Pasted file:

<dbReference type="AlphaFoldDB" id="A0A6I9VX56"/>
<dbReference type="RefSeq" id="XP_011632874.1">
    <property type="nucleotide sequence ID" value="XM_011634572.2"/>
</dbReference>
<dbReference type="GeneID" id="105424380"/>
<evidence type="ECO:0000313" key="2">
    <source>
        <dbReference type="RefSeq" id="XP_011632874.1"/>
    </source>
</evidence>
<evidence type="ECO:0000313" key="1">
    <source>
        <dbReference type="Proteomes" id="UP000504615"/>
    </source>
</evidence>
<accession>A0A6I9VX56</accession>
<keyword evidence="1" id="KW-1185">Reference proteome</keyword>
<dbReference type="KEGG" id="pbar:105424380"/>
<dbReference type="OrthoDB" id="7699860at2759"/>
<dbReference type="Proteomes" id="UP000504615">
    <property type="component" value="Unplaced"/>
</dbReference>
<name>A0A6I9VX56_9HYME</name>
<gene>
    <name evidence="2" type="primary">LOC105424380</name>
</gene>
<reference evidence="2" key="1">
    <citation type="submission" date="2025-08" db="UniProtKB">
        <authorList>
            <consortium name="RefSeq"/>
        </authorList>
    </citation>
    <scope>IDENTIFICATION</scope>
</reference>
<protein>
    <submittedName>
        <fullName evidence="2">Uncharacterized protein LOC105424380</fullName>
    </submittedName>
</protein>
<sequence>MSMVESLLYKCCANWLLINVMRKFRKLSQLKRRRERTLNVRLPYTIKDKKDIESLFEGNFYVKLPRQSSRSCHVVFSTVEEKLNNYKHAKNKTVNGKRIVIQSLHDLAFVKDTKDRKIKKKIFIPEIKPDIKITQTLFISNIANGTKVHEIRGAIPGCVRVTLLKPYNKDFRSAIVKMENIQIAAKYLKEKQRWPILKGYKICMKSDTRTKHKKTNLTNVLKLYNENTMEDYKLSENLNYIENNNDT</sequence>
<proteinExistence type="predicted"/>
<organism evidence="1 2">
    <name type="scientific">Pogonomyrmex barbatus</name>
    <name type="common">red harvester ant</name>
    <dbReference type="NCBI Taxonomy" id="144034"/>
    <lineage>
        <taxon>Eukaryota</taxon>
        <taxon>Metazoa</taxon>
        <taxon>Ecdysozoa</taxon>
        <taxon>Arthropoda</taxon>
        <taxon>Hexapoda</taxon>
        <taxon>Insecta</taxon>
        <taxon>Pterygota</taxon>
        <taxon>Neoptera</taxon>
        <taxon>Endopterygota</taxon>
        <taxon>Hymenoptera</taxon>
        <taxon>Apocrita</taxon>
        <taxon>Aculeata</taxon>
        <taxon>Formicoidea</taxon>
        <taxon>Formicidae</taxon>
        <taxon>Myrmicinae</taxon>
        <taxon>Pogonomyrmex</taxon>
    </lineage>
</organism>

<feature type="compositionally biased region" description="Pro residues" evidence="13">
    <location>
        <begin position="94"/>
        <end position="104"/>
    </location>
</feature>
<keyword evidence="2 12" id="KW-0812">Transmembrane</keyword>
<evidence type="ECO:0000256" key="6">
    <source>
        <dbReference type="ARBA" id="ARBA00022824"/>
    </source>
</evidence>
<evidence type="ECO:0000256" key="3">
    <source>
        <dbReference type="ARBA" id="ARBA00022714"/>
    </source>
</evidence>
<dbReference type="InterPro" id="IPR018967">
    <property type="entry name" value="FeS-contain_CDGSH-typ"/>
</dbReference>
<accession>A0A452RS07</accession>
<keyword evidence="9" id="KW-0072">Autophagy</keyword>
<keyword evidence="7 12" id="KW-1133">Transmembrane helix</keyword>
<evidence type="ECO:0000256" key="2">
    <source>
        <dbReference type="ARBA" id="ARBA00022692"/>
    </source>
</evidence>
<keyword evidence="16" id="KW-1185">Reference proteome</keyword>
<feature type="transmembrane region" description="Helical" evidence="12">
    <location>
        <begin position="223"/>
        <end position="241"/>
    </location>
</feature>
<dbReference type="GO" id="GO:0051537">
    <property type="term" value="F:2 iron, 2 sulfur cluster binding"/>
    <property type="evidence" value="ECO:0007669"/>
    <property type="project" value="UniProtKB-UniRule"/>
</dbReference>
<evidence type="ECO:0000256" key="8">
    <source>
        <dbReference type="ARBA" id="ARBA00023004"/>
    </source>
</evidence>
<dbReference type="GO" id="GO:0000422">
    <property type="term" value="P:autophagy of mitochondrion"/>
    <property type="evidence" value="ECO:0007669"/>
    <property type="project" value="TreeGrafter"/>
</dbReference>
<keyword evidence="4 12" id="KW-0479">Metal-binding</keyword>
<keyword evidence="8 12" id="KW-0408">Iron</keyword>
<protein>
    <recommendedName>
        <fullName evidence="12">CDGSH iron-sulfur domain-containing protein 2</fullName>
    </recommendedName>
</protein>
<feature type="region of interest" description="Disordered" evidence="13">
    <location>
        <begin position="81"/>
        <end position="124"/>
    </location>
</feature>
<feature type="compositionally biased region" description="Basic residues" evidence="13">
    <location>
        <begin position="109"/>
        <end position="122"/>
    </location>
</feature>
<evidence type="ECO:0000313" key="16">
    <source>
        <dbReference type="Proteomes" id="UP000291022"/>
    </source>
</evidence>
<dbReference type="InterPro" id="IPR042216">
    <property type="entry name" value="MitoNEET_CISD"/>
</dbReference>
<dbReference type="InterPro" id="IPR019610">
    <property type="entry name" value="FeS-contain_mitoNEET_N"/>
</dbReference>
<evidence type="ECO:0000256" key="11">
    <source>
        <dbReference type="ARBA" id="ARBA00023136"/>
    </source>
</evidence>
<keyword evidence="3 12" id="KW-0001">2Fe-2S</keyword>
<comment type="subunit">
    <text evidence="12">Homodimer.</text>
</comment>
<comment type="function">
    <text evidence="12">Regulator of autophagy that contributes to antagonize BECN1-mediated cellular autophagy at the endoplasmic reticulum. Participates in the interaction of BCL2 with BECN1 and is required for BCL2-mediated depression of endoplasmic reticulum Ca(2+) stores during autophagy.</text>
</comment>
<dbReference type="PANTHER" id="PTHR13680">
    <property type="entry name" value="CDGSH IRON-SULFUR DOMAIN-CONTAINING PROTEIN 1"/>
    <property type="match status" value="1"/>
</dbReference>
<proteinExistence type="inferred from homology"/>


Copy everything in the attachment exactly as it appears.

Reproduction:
<dbReference type="AlphaFoldDB" id="A0A6I9VX56"/>
<dbReference type="RefSeq" id="XP_011632874.1">
    <property type="nucleotide sequence ID" value="XM_011634572.2"/>
</dbReference>
<dbReference type="GeneID" id="105424380"/>
<evidence type="ECO:0000313" key="2">
    <source>
        <dbReference type="RefSeq" id="XP_011632874.1"/>
    </source>
</evidence>
<evidence type="ECO:0000313" key="1">
    <source>
        <dbReference type="Proteomes" id="UP000504615"/>
    </source>
</evidence>
<accession>A0A6I9VX56</accession>
<keyword evidence="1" id="KW-1185">Reference proteome</keyword>
<dbReference type="KEGG" id="pbar:105424380"/>
<dbReference type="OrthoDB" id="7699860at2759"/>
<dbReference type="Proteomes" id="UP000504615">
    <property type="component" value="Unplaced"/>
</dbReference>
<name>A0A6I9VX56_9HYME</name>
<gene>
    <name evidence="2" type="primary">LOC105424380</name>
</gene>
<reference evidence="2" key="1">
    <citation type="submission" date="2025-08" db="UniProtKB">
        <authorList>
            <consortium name="RefSeq"/>
        </authorList>
    </citation>
    <scope>IDENTIFICATION</scope>
</reference>
<protein>
    <submittedName>
        <fullName evidence="2">Uncharacterized protein LOC105424380</fullName>
    </submittedName>
</protein>
<sequence>MSMVESLLYKCCANWLLINVMRKFRKLSQLKRRRERTLNVRLPYTIKDKKDIESLFEGNFYVKLPRQSSRSCHVVFSTVEEKLNNYKHAKNKTVNGKRIVIQSLHDLAFVKDTKDRKIKKKIFIPEIKPDIKITQTLFISNIANGTKVHEIRGAIPGCVRVTLLKPYNKDFRSAIVKMENIQIAAKYLKEKQRWPILKGYKICMKSDTRTKHKKTNLTNVLKLYNENTMEDYKLSENLNYIENNNDT</sequence>
<proteinExistence type="predicted"/>
<organism evidence="1 2">
    <name type="scientific">Pogonomyrmex barbatus</name>
    <name type="common">red harvester ant</name>
    <dbReference type="NCBI Taxonomy" id="144034"/>
    <lineage>
        <taxon>Eukaryota</taxon>
        <taxon>Metazoa</taxon>
        <taxon>Ecdysozoa</taxon>
        <taxon>Arthropoda</taxon>
        <taxon>Hexapoda</taxon>
        <taxon>Insecta</taxon>
        <taxon>Pterygota</taxon>
        <taxon>Neoptera</taxon>
        <taxon>Endopterygota</taxon>
        <taxon>Hymenoptera</taxon>
        <taxon>Apocrita</taxon>
        <taxon>Aculeata</taxon>
        <taxon>Formicoidea</taxon>
        <taxon>Formicidae</taxon>
        <taxon>Myrmicinae</taxon>
        <taxon>Pogonomyrmex</taxon>
    </lineage>
</organism>

<feature type="compositionally biased region" description="Pro residues" evidence="13">
    <location>
        <begin position="94"/>
        <end position="104"/>
    </location>
</feature>
<keyword evidence="2 12" id="KW-0812">Transmembrane</keyword>
<evidence type="ECO:0000256" key="6">
    <source>
        <dbReference type="ARBA" id="ARBA00022824"/>
    </source>
</evidence>
<evidence type="ECO:0000256" key="3">
    <source>
        <dbReference type="ARBA" id="ARBA00022714"/>
    </source>
</evidence>
<dbReference type="InterPro" id="IPR018967">
    <property type="entry name" value="FeS-contain_CDGSH-typ"/>
</dbReference>
<accession>A0A452RS07</accession>
<keyword evidence="9" id="KW-0072">Autophagy</keyword>
<keyword evidence="7 12" id="KW-1133">Transmembrane helix</keyword>
<evidence type="ECO:0000256" key="2">
    <source>
        <dbReference type="ARBA" id="ARBA00022692"/>
    </source>
</evidence>
<keyword evidence="16" id="KW-1185">Reference proteome</keyword>
<feature type="transmembrane region" description="Helical" evidence="12">
    <location>
        <begin position="223"/>
        <end position="241"/>
    </location>
</feature>
<dbReference type="GO" id="GO:0051537">
    <property type="term" value="F:2 iron, 2 sulfur cluster binding"/>
    <property type="evidence" value="ECO:0007669"/>
    <property type="project" value="UniProtKB-UniRule"/>
</dbReference>
<evidence type="ECO:0000256" key="8">
    <source>
        <dbReference type="ARBA" id="ARBA00023004"/>
    </source>
</evidence>
<dbReference type="GO" id="GO:0000422">
    <property type="term" value="P:autophagy of mitochondrion"/>
    <property type="evidence" value="ECO:0007669"/>
    <property type="project" value="TreeGrafter"/>
</dbReference>
<keyword evidence="4 12" id="KW-0479">Metal-binding</keyword>
<keyword evidence="8 12" id="KW-0408">Iron</keyword>
<protein>
    <recommendedName>
        <fullName evidence="12">CDGSH iron-sulfur domain-containing protein 2</fullName>
    </recommendedName>
</protein>
<feature type="region of interest" description="Disordered" evidence="13">
    <location>
        <begin position="81"/>
        <end position="124"/>
    </location>
</feature>
<feature type="compositionally biased region" description="Basic residues" evidence="13">
    <location>
        <begin position="109"/>
        <end position="122"/>
    </location>
</feature>
<evidence type="ECO:0000313" key="16">
    <source>
        <dbReference type="Proteomes" id="UP000291022"/>
    </source>
</evidence>
<dbReference type="InterPro" id="IPR042216">
    <property type="entry name" value="MitoNEET_CISD"/>
</dbReference>
<dbReference type="InterPro" id="IPR019610">
    <property type="entry name" value="FeS-contain_mitoNEET_N"/>
</dbReference>
<evidence type="ECO:0000256" key="11">
    <source>
        <dbReference type="ARBA" id="ARBA00023136"/>
    </source>
</evidence>
<keyword evidence="3 12" id="KW-0001">2Fe-2S</keyword>
<comment type="subunit">
    <text evidence="12">Homodimer.</text>
</comment>
<comment type="function">
    <text evidence="12">Regulator of autophagy that contributes to antagonize BECN1-mediated cellular autophagy at the endoplasmic reticulum. Participates in the interaction of BCL2 with BECN1 and is required for BCL2-mediated depression of endoplasmic reticulum Ca(2+) stores during autophagy.</text>
</comment>
<dbReference type="PANTHER" id="PTHR13680">
    <property type="entry name" value="CDGSH IRON-SULFUR DOMAIN-CONTAINING PROTEIN 1"/>
    <property type="match status" value="1"/>
</dbReference>
<proteinExistence type="inferred from homology"/>